Calling a timeout

Welcome to “Not Pretty, Not Rich,” a newsletter about money, the economy, and doing things the hard way.

It’s Friday, April 2, 2021, and there isn’t much to the newsletter this week. In fact, I’m putting it on hiatus for a little bit. In short, my daily workload has grown, and I’ll need to reassess how the newsletter fits into it. It’ll be back before long, but I do want it to return bigger and better than ever. So, it may be a couple of weeks or a couple of months, but for now, I’m calling a timeout.

In the meantime, I’ll share some links as I usually do. See you soon.

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  • 56%: The share of Americans that think the stock market is rigged. (Axios)

  • 3,000: Tons of garbage picked up in Portland, Oregon, in 2020. An increase of 50% from 2019, as we apparently turned into trash machines during the pandemic. (TIME)

  • 1,200: The number of years Japan has been keeping track of its annual cherry blossom bloom. And this year, they bloomed earlier than ever, which isn’t really a good sign. (Washington Post)

  • Teaching A.I. and algorithms to set prices ethically — imagine explaining this concept to someone 150 years ago. (Harvard Business Review)

  • Cannabis can be roughly as addictive as opioids for users between 12 and 17. I’m all for legalization, but yeah — kids shouldn’t be using this stuff. (JAMA Pediatrics)

  • Speaking of marijuana legalization, New York FINALLY took the leap, and New Mexico appears to be hot on its heels.

  • A look back at the “Satanic Panic” that gripped the nation during the 1980s. A lot of this stuff is remarkably similar to some of the current conspiracy theories gripping certain segments of our population. (The New York Times)

  • In the most unsurprising surprising news of the week, some companies apparently hire unethical bosses on purpose. (U. of Maryland)

  • A long read, but worth it: The story of how an American container ship was sunk by Hurricane Joaquin in 2015, killing 33 people. (Vanity Fair)

  • Living like a nomad can be expensive, and hard work. (The New Republic)

  • We’re squeezing out farmers. (Modern Farmer)

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“Not Pretty, Not Rich” is a newsletter about money, the economy, and doing things the hard way, written by me, Sam Becker. You can connect with me through my website, Twitter, LinkedIn, or send me an email at Also, if you enjoy this newsletter, I’d really appreciate it if you would share or forward it to others.

And remember, the contents of this newsletter are not meant to be taken as advice. It’s for informational and entertainment purposes only.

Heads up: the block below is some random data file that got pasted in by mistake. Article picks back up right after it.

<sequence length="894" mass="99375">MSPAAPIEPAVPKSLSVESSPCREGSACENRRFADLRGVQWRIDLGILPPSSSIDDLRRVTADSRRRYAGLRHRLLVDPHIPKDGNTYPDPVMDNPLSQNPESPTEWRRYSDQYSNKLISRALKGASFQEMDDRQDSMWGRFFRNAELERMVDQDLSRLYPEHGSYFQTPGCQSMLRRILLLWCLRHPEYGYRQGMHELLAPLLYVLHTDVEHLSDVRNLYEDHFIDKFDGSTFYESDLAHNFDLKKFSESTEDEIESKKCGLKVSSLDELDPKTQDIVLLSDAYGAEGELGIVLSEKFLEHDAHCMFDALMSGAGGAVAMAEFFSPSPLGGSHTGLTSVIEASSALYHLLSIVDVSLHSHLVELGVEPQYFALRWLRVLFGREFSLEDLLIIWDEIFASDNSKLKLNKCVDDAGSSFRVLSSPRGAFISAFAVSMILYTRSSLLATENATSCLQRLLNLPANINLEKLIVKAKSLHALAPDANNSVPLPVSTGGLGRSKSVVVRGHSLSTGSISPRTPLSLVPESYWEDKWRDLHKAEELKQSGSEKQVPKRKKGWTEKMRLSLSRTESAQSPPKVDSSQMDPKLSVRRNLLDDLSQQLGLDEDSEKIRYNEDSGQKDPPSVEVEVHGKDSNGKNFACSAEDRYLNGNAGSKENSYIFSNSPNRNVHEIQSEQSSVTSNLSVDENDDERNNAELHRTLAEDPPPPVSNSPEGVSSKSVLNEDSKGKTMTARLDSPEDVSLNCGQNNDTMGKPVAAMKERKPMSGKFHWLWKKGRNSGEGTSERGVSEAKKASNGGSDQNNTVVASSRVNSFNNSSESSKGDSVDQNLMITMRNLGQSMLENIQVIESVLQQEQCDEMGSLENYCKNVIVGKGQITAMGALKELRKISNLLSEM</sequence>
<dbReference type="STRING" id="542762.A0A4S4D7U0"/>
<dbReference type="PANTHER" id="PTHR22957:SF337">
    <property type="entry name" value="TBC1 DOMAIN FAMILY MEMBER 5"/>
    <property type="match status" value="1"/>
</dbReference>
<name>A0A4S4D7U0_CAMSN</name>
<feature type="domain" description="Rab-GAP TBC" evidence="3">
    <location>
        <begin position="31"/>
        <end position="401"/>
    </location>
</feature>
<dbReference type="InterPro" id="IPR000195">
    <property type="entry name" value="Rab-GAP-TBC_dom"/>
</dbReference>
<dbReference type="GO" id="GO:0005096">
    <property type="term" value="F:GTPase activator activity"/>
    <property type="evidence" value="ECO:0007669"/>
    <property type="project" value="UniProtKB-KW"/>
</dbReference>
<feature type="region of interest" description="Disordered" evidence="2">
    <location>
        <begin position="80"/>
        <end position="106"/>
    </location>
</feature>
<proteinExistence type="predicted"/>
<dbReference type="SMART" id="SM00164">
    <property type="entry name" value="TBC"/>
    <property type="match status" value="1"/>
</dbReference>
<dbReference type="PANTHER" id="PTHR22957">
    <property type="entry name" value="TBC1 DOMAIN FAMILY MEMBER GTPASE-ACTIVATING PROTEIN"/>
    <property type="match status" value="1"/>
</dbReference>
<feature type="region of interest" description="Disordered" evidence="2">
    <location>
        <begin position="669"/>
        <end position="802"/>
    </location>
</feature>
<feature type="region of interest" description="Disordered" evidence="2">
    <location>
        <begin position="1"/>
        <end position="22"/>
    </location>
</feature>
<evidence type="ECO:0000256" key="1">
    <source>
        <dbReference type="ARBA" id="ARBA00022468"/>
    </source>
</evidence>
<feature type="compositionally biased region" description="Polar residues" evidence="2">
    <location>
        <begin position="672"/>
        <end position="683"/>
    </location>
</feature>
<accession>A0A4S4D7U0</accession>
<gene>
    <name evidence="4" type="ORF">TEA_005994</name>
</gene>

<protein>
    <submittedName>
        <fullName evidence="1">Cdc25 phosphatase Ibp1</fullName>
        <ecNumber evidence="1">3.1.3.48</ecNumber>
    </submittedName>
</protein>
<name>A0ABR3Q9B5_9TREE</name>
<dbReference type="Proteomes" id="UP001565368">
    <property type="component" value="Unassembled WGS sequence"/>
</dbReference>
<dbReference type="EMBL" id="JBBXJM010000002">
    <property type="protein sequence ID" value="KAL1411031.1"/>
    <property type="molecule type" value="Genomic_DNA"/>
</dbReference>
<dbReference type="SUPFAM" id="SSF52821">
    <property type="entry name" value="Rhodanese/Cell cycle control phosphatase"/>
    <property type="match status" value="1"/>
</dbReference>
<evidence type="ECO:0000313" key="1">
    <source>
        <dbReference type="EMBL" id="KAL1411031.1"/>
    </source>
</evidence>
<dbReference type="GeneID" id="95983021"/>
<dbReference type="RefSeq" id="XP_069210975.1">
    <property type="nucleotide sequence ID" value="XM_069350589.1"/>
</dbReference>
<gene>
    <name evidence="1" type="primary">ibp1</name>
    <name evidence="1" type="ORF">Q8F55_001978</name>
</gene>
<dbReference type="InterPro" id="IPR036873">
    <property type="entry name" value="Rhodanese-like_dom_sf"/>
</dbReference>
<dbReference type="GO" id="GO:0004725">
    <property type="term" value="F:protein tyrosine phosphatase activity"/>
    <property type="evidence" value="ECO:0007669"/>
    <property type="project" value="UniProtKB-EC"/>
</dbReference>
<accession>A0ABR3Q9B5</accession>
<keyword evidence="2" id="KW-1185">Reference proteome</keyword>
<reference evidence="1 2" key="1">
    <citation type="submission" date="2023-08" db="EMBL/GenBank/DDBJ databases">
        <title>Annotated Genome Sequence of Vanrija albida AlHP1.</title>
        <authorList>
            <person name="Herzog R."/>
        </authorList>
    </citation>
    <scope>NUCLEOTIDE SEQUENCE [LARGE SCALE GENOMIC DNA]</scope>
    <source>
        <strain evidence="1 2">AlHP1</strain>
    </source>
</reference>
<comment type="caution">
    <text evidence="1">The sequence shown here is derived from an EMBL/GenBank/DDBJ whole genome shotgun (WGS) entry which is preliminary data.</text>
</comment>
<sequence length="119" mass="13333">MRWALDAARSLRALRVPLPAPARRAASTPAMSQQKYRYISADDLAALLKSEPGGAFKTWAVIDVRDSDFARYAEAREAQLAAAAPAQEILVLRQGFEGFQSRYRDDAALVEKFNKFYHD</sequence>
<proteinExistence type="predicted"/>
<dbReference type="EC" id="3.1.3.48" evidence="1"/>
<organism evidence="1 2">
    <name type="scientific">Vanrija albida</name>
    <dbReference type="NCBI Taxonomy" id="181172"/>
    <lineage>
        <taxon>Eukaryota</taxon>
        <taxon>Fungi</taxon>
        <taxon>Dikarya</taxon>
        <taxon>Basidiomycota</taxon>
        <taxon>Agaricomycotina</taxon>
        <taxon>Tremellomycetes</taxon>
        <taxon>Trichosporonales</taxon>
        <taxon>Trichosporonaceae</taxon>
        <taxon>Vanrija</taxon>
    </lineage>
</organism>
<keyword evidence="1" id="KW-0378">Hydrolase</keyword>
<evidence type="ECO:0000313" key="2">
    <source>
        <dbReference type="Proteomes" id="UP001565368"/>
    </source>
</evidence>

Evasive Maneuvers

Welcome to “Not Pretty, Not Rich,” a newsletter about money, the economy, and doing things the hard way.

It’s Friday, March 26, 2021, and here’s this week’s rundown:

  • In the news: Biden goes big

  • Taxes: Evasive maneuvers

  • Research: CEOs play a deadly game

  • Numbers and links:

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Biden goes big

There’s a huge infrastructure bill in the works that could bring about some big changes.

What’s going on: Biden’s going big as the administration is reportedly planning a $3 trillion infrastructure plan. It has yet to be unveiled yet, so we don’t know exactly what will be in it, but looks to include money for a whole lot of (desperately needed) things:

  • Rural broadband expansion

  • Worker training programs

  • Road, bridge, port, etc. construction

  • Green transit systems

  • Money to combat climate change (whatever that means)

…and a whole lot more. Again, we won’t know what is in the plan until it’s official unveiled. Then, the question is whether or not it can gain bipartisan support in Congress.

My take: We need a bill like this — our infrastructure is crumbling, and we need a huge reinvestment to get things in working order. There’s really no getting around it. Many of our dams, bridges, and roads were built decades, if not generations ago, and need to be fixed or replaced.

Yes, it’s expensive, but it’s also a chance to create jobs and bring needed technology (renewable energy, broadband, etc.) especially to rural areas that could use the investment.

It’s only a matter of time before another bridge collapses, or a dam collapses. And since we have a backlog of work that needs to be done, we may as well do it before it gets even more expensive. Or before a dam fails somewhere.

Evasive maneuvers

What’s the secret to tax avoidance?

If you can dodge a wrench, you can dodge a tax: A new analysis suggests that wealthy Americans are dodging taxes — and remarkably well. From The Wall Street Journal:

The top sliver of high-income Americans dodge significantly more in income taxes than the Internal Revenue Service’s methods had previously assumed, according to forthcoming estimates from IRS researchers and academic economists.

Overall, the paper estimates that the top 1% of households fail to report about 21% of their income, with 6 percentage points of that due to sophisticated strategies that random audits don’t detect. For the top 0.1%, unreported income may be nearly twice as large as conventional IRS methodologies would suggest, the researchers wrote.

How’s it happening? Mostly because businesses (or business entities used mostly by the wealthy) don’t report income — something individuals can’t really get away with because of the W-2 system. The government knows what you and I make because our employers tell them, in other words, but there isn’t really a verification system outside of that.

So, that leads to offshore businesses, shell companies, pass-through entities, and a whole bunch of other measures that are deployed mostly by the wealthy, and mostly for the purpose of tax avoidance. And it works like a goddamned charm, evidently.